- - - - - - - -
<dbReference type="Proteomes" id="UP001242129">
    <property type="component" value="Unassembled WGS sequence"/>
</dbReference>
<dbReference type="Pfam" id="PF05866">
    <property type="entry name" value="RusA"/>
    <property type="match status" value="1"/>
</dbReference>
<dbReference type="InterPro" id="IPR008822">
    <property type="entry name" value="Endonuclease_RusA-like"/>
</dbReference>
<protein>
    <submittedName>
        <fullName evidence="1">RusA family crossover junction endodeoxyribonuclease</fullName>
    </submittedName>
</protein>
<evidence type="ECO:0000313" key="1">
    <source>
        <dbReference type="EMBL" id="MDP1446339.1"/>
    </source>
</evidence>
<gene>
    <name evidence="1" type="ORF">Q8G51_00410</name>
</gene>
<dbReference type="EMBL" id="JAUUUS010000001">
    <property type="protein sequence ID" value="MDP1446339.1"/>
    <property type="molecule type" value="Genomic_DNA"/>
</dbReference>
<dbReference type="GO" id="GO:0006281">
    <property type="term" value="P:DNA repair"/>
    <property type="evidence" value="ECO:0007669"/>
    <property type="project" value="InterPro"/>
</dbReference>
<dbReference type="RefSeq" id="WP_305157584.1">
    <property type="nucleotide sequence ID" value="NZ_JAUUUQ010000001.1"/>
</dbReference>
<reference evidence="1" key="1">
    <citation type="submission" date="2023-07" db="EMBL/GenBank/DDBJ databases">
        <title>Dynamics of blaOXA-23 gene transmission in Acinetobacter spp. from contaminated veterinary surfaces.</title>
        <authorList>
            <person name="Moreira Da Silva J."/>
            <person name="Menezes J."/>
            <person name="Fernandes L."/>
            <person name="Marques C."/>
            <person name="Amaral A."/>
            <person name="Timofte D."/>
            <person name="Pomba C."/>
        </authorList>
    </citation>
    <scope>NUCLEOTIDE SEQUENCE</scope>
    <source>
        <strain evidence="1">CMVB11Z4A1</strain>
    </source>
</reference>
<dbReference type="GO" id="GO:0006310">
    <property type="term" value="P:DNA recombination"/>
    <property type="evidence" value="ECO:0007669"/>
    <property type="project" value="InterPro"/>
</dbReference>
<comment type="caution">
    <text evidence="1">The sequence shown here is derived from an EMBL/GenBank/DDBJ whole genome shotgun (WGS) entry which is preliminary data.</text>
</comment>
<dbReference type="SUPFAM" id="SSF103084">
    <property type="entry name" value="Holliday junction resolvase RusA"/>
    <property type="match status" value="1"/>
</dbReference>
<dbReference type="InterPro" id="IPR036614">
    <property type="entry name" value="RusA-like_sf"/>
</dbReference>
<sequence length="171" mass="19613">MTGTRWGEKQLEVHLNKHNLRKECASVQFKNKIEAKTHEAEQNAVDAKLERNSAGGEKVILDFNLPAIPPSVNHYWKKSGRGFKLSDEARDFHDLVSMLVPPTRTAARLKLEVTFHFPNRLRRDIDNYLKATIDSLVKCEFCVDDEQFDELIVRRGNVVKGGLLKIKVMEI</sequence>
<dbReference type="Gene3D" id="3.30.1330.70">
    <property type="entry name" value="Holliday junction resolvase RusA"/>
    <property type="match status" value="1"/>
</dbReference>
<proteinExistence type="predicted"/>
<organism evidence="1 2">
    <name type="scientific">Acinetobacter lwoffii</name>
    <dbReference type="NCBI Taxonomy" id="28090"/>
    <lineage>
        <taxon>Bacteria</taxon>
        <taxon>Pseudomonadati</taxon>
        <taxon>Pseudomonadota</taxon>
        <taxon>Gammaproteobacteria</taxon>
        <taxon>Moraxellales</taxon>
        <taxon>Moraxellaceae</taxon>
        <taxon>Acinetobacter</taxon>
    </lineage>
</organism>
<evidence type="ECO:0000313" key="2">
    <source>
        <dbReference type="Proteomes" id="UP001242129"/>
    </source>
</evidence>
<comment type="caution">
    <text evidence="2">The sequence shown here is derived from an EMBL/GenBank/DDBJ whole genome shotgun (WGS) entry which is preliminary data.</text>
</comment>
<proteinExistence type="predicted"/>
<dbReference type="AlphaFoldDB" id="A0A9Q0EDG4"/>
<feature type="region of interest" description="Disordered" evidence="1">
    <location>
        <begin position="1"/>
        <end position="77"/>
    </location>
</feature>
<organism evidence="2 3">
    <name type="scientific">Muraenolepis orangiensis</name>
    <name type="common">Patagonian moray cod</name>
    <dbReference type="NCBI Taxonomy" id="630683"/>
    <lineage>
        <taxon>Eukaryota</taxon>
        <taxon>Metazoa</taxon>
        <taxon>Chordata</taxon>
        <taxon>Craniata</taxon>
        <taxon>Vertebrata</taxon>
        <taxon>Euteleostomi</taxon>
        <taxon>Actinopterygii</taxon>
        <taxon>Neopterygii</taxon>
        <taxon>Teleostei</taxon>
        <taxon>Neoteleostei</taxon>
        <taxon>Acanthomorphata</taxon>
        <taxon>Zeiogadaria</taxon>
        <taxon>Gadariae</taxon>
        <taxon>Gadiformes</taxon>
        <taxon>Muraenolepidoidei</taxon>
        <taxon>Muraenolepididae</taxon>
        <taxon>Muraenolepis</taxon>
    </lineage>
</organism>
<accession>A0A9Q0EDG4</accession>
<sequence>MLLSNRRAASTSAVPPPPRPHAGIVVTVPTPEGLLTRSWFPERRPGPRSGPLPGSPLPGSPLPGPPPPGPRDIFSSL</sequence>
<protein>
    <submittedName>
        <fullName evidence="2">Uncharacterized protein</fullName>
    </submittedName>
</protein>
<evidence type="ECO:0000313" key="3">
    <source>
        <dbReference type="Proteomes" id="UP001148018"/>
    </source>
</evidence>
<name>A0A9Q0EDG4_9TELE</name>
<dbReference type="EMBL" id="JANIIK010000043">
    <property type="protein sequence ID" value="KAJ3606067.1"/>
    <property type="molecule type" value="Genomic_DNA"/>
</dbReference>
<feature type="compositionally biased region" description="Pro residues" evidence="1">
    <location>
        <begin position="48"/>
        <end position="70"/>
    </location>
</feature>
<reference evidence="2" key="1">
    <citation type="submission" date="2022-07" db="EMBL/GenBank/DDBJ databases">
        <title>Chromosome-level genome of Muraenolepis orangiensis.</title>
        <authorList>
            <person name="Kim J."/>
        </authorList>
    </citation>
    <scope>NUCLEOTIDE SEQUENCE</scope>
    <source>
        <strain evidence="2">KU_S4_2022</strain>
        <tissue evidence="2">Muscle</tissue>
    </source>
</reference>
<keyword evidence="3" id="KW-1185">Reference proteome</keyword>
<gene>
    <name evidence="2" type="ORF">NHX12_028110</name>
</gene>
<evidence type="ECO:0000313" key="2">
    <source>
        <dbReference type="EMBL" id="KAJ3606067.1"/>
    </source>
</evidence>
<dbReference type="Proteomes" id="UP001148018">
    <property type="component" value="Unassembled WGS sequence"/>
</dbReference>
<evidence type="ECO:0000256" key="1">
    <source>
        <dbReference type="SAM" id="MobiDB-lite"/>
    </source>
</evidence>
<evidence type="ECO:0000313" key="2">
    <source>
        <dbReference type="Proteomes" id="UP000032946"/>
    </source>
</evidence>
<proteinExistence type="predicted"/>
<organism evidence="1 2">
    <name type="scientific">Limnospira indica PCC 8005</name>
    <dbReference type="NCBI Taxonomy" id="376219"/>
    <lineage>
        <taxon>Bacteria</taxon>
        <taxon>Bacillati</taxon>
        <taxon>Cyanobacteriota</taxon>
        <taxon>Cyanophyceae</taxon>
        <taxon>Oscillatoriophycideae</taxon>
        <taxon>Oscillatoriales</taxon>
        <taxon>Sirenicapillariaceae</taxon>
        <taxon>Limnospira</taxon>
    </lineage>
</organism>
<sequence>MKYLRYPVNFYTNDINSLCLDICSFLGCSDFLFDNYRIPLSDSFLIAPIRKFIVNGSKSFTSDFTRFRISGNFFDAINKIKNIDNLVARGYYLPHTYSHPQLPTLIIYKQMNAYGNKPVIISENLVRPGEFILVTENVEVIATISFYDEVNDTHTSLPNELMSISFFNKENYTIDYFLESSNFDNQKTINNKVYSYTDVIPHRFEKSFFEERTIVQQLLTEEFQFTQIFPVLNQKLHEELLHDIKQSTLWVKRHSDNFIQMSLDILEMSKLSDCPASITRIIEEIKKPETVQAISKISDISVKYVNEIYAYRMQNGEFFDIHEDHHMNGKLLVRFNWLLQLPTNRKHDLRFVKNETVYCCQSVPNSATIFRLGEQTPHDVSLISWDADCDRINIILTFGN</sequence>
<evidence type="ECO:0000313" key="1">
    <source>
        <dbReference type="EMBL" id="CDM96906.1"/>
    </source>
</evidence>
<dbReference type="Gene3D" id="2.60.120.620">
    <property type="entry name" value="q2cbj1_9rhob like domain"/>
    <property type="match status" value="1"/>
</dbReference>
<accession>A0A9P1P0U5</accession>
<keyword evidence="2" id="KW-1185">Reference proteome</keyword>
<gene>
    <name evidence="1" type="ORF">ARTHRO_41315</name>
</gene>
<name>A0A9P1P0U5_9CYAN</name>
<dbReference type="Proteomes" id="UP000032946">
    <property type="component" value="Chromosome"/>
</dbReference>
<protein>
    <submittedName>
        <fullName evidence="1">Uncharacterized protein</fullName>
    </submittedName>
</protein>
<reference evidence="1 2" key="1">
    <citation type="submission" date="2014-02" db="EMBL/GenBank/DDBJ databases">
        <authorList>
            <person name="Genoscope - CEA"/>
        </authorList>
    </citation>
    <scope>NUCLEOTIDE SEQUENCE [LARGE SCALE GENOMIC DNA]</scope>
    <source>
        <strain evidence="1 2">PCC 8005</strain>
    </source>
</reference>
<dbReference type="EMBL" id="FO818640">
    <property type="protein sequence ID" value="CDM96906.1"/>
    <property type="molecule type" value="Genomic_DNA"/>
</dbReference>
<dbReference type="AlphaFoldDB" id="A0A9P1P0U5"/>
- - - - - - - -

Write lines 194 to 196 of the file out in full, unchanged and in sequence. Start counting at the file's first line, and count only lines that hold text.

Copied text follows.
        <taxon>Cyanophyceae</taxon>
        <taxon>Oscillatoriophycideae</taxon>
        <taxon>Oscillatoriales</taxon>